Chomsky has been a prominent critic of American imperialism; he believes that the basic principle of the foreign policy of the United States is the establishment of "open societies" that are economically and politically controlled by the United States and where U.S.-based businesses can prosper. He argues that the U.S. seeks to suppress any movements within these countries that are not compliant with U.S. interests and to ensure that U.S.-friendly governments are placed in power. When discussing current events, he emphasizes their place within a wider historical perspective. He believes that official, sanctioned historical accounts of U.S. and British extraterritorial operations have consistently whitewashed these nations' actions in order to present them as having benevolent motives in either spreading democracy or, in older instances, spreading Christianity; criticizing these accounts, he seeks to correct them. Prominent examples he regularly cites are the actions of the British Empire in India and Africa and the actions of the U.S. in Vietnam, the Philippines, Latin America, and the Middle East.
Chomsky's political work has centered heavily on criticizing the actions of the United States. He has said he focuses on the U.S. because the country has militarily and economically dominated the world during his lifetime and because its liberal democratic electoral system allows the citizenry to influence government policy. His hope is that, by spreading awareness of the impact U.S. foreign policies have on the populations affected by them, he can sway the populations of the U.S. and other countries into opposing the policies. He urges people to criticize their governments' motivations, decisions, and actions, to accept responsibility for their own thoughts and actions, and to apply the same standards to others as to themselves.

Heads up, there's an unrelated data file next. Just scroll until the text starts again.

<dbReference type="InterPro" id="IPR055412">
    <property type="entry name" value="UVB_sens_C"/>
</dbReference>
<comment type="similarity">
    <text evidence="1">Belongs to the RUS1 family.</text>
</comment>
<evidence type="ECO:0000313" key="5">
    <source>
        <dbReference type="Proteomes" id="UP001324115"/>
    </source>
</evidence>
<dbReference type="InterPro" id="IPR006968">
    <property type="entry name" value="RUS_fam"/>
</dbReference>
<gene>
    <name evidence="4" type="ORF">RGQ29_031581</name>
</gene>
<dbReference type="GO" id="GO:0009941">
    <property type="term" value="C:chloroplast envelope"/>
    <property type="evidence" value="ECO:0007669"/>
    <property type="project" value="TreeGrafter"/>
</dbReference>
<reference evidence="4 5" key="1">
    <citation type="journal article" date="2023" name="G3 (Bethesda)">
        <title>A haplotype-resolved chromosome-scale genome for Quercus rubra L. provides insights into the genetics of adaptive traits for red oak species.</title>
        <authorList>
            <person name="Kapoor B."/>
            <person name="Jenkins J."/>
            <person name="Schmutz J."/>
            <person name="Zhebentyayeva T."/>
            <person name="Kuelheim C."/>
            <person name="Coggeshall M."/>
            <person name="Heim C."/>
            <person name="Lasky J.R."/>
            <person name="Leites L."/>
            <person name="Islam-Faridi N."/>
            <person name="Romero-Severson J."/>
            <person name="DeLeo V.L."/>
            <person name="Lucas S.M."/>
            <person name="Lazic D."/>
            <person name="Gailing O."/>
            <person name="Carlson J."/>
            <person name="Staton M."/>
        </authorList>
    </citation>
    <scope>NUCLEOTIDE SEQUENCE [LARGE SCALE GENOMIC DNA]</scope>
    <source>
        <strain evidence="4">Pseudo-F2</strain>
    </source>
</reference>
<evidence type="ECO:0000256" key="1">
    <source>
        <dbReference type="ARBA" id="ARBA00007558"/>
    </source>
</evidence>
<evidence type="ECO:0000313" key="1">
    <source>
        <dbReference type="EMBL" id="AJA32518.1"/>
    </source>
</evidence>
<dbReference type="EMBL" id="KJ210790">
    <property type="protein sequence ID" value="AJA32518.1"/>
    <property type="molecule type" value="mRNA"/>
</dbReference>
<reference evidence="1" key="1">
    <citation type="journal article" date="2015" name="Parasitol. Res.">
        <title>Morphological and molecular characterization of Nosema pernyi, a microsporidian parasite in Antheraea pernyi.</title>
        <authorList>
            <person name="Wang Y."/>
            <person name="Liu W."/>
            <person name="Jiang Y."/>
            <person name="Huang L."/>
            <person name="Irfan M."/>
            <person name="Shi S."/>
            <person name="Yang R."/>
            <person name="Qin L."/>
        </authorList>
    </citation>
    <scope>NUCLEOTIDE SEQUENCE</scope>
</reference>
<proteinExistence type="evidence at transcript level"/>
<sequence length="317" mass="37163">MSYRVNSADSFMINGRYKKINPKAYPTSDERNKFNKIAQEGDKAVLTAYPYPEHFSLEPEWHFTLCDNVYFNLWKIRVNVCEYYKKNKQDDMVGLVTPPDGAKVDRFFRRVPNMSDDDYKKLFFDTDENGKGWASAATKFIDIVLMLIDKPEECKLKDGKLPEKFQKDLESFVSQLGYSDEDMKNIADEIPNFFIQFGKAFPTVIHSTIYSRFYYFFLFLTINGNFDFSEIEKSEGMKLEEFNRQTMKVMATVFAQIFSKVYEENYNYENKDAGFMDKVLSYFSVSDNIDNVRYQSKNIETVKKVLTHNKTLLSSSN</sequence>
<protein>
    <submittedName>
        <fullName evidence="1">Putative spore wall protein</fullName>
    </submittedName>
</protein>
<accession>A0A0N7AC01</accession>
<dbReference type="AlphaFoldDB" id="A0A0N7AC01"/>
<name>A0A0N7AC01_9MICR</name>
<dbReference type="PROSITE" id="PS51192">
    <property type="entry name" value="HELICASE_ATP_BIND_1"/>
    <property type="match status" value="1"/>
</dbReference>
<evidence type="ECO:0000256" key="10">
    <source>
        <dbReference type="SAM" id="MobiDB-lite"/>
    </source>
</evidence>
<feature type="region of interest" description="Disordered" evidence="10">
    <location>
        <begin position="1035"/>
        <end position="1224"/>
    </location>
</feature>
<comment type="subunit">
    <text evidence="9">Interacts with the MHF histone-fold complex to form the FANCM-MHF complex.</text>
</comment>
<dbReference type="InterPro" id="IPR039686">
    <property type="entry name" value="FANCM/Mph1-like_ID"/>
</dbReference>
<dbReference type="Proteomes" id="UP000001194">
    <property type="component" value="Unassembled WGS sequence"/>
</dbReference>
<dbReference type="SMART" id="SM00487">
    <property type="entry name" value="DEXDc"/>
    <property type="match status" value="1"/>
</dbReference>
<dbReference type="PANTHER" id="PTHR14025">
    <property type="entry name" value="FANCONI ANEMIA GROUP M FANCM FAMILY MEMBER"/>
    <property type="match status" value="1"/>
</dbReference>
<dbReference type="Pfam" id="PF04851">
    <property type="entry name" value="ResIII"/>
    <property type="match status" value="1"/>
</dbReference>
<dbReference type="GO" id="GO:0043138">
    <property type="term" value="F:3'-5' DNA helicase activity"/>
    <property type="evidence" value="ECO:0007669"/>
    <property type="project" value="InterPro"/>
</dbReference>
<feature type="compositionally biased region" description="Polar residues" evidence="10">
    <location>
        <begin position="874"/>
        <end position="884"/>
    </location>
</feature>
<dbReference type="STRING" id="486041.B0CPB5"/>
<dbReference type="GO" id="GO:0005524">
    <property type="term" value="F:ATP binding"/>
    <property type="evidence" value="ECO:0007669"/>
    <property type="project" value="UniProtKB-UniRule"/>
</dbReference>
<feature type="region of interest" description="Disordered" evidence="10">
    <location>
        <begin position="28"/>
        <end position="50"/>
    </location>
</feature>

Chomsky has been critical of U.S. involvement in the Israeli–Palestinian conflict, arguing that it has consistently blocked a peaceful settlement. Chomsky also criticizes the U.S.'s close ties with Saudi Arabia and involvement in Saudi Arabian-led intervention in Yemen, highlighting that Saudi Arabia has "one of the most grotesque human rights records in the world".
Capitalism and socialism